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Authors response to methodology criticism:

 

“Zucman countered that his and Saez's analysis considers the EITC and other credits like it as transfers of income, akin to food stamps or jobless benefits, rather than tax provisions.

 

"If you start counting some transfers as negative taxes, it is not clear where to stop," he said via email. "Do you treat the EITC as a negative tax? Veterans' benefits? Medicaid? defense spending? . . . There's no clear line, and the results become arbitrary."

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19 century had close to zero income tax and it was and remains the single most innovative period of American history by far. Its also a period when there was an enormous increase in living standards and income.

 

What exactly are the taxes buying us? A behemoth bureaucratic government? A welfare state breeding criminals, , mass shootings, single mothers, gangland shootings and municipal decay and dysfunction. When you have a bad product/service why in the hell would you want to buy more of it.

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LC,

 

Lying Liz has hired dishonest advisers (Saez, Gucman who are the authors you corresponded with) who are as Evasive as herself. Bloomberg did the calculation you were looking for. Were Saez and Gucman dishonest to begin with or did they become that way after Elizabeth hired them?

 

I am fine with the bottom 20% paying a negative tax rate (or even the bottom 70%). Just pointing out that both Elizabeth and her advisers are dishonest. Elizabeth is proposing a short-term capital gains tax rate for California of 69%. Pre-Trump it was 57.4%, right now it it 54.1%.

 

NYT suppressing Hunter Biden corruption and trumpeting evasive tax data from evasive researchers.

 

https://www.bloomberg.com/opinion/articles/2019-10-10/the-rich-really-do-pay-higher-taxes-than-you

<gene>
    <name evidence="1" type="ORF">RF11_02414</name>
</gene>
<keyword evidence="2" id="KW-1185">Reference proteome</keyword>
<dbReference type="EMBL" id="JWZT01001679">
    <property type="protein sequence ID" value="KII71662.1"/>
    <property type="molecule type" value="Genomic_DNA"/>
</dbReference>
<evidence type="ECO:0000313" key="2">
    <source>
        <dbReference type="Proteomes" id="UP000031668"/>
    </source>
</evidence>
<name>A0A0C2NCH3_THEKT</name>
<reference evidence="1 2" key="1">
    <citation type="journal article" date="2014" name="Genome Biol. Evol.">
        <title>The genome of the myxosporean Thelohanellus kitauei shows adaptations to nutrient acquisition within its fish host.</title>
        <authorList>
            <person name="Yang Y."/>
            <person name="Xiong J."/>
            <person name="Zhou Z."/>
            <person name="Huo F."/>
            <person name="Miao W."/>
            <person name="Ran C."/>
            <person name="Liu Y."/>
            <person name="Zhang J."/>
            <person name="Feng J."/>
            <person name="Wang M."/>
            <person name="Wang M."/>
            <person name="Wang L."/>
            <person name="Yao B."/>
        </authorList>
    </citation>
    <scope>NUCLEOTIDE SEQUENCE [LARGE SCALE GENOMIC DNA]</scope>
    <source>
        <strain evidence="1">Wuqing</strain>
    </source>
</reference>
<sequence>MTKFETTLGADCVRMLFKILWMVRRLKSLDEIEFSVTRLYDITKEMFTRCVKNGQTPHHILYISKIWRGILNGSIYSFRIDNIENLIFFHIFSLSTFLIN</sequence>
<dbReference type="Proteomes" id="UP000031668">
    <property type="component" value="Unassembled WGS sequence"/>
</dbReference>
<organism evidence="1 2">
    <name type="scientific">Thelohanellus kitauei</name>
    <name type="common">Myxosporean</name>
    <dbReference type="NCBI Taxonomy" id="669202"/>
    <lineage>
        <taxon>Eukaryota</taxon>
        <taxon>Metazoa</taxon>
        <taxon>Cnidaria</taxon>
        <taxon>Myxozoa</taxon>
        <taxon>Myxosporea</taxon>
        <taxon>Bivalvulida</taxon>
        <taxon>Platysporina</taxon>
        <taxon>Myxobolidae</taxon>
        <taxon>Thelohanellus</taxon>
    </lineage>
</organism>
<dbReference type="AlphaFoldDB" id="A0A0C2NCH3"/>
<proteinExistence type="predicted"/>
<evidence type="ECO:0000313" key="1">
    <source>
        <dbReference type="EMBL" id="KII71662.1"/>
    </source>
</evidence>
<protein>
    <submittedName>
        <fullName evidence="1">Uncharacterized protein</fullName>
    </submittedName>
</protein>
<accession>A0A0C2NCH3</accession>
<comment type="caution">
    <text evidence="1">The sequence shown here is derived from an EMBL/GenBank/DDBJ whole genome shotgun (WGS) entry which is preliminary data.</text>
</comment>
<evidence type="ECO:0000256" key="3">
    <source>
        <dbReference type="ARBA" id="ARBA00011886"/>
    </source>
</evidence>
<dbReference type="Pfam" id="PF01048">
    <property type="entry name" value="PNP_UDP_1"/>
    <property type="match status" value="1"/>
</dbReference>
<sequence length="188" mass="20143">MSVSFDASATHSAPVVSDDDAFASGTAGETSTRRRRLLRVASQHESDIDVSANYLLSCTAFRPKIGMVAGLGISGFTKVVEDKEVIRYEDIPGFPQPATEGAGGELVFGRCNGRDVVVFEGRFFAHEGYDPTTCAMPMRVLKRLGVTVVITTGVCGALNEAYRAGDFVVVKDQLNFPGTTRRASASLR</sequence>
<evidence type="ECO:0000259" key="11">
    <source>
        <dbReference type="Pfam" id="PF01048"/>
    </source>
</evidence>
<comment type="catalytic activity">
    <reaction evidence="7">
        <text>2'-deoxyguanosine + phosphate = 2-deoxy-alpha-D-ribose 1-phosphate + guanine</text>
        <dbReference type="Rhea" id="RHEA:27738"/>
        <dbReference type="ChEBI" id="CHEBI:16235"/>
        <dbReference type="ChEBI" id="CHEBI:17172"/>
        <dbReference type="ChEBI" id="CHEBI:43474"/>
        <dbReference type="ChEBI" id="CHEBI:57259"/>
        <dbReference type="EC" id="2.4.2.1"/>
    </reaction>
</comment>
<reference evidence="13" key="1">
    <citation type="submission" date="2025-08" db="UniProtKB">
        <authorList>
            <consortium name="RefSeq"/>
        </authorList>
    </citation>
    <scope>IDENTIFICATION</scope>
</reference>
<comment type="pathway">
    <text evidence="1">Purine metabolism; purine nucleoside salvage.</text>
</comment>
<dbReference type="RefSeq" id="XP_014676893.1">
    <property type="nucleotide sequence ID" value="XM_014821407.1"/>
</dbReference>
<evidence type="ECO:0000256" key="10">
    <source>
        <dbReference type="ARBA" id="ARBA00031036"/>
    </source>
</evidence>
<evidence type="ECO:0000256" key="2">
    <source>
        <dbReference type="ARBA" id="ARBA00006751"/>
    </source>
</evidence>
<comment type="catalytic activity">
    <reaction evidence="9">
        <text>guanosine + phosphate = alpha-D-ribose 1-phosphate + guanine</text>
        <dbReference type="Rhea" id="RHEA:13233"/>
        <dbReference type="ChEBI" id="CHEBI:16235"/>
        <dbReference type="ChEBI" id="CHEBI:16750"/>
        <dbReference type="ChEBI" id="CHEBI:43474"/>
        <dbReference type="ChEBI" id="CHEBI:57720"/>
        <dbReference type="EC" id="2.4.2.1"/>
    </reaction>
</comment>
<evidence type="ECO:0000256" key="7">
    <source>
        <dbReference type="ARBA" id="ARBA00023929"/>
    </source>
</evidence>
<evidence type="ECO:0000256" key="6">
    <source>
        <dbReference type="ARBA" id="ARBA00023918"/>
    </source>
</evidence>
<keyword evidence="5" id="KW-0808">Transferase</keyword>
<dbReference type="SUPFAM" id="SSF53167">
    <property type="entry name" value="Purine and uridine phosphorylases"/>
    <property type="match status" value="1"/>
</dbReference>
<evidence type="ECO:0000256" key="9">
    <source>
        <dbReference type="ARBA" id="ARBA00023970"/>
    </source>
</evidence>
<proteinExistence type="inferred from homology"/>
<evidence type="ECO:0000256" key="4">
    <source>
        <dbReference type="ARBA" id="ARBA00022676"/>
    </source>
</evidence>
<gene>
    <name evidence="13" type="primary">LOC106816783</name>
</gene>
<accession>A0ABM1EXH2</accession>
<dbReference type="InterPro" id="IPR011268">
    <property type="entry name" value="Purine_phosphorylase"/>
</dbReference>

"For Democrats, the Overton window — the range of ideas that are not considered extreme — has shifted markedly to the left in the last few years. It now seems that the window for discourse about economic reality is moving as well.

 

Take the headline on David Leonhardt’s recent New York Times column, summarizing the research of economists Emmanuel Saez and Gabriel Zucman, who are advisers to Elizabeth Warren: “The rich really do pay lower taxes than you.”

 

If you subtract these payments from federal taxes paid, the tax rate for the top 20% of households (including the top 1%) is unchanged, as those households don’t receive means-tested benefits. The tax rate for households in the middle 20% drops considerably, from 14% to 9%. And the rate for the bottom 20% of households plummets to minus 70%. Those households receive $49 in transfer payments for every $1 they pay in federal tax.

 

Saez and Zucman train much of their focus on the 400 wealthiest Americans. This group makes up 0.0003% of households. Characterizing features of the tax system based on a few hundred individuals is silly."

 

Authors response to methodology criticism:

 

“Zucman countered that his and Saez's analysis considers the EITC and other credits like it as transfers of income, akin to food stamps or jobless benefits, rather than tax provisions.

 

"If you start counting some transfers as negative taxes, it is not clear where to stop," he said via email. "Do you treat the EITC as a negative tax? Veterans' benefits? Medicaid? defense spending? . . . There's no clear line, and the results become arbitrary."

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Elizabeth's interview questions when she hires economics advisers:

 

1. Give me examples of your dishonesty.

 

2. If somebody probes deeper, show me how evasive you can get.

 

3. Here are some numbers. Twist, hide and lie to fit the conclusions.

 

LC,

 

Lying Liz has hired dishonest advisers (Saez, Gucman who are the authors you corresponded with) who are as Evasive as herself. Bloomberg did the calculation you were looking for. Were Saez and Gucman dishonest to begin with or did they become that way after Elizabeth hired them?

 

I am fine with the bottom 20% paying a negative tax rate (or even the bottom 70%). Just pointing out that both Elizabeth and her advisers are dishonest. Elizabeth is proposing a short-term capital gains tax rate for California of 69%. Pre-Trump it was 57.4%, right now it it 54.1%.

 

NYT suppressing Hunter Biden corruption and trumpeting evasive tax data from evasive researchers.